Learning Impairments, Memory Deficits, and Neuropathology in Aged Tau Transgenic Mice Are Dependent on Leukotrienes Biosynthesis: Role of the cdk5 Kinase Pathway
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Previous studies showed that the leukotrienes pathway is increased in human tauopathy and that its manipulation may modulate the onset and development of the pathological phenotype of tau transgenic mice. However, whether interfering with leukotrienes biosynthesis is beneficial after the behavioral deficits and the neuropathology have fully developed in these mice is not known. To test this hypothesis, aged tau transgenic mice were randomized to receive zileuton, a specific leukotriene biosynthesis inhibitor, or vehicle starting at 12 months of age for 16 weeks and then assessed in their functional and pathological phenotype. Compared with baseline, we observed that untreated tau mice had a worsening of their memory and spatial learning. By contrast, tau mice treated with zileuton had a reversal of these deficits and behaved in an undistinguishable manner from wild-type mice. Leukotriene-inhibited tau mice had an amelioration of synaptic integrity, lower levels of neuroinflammation, and a significant reduction in tau phosphorylation and pathology, which was secondary to an involvement of the cdk5 kinase pathway. Taken together, our findings represent the first demonstration that the leukotriene biosynthesis is functionally involved at the later stages of the tau pathological phenotype and represents an ideal target with viable therapeutic potential for treating human tauopathies.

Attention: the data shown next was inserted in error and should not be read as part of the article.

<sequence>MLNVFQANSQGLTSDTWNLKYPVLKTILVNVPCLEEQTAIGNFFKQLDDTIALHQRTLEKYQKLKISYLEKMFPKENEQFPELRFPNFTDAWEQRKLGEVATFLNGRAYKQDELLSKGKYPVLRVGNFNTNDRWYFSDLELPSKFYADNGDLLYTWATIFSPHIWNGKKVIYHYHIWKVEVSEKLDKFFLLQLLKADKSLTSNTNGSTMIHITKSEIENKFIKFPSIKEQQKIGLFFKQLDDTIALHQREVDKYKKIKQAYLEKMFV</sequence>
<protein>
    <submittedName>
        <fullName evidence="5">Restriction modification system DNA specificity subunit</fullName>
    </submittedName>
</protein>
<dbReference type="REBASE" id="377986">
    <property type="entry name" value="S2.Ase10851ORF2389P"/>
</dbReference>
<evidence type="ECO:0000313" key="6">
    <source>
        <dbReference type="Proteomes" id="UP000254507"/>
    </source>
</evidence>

KeywordsTauopathy cdk5 kinase pathway Five-lipoxygenase Leukotrienes Neuroinflammation Behavior
PFG and DP designed the study; PFG and JC performed the experiments; PFG and DP analyzed the data and drafted the manuscript. All authors have discussed the results and seen the final version of the paper before submission.
Domenico Praticò is the Scott Richards North Star Foundation Chair of Alzheimer’s research. This study was supported in part by grants from The Wanda Simone Endowment for Neuroscience and the Scott Richards North Star Charitable Foundation.
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Conflict of Interest
The authors have no conflicting financial interest to disclose.
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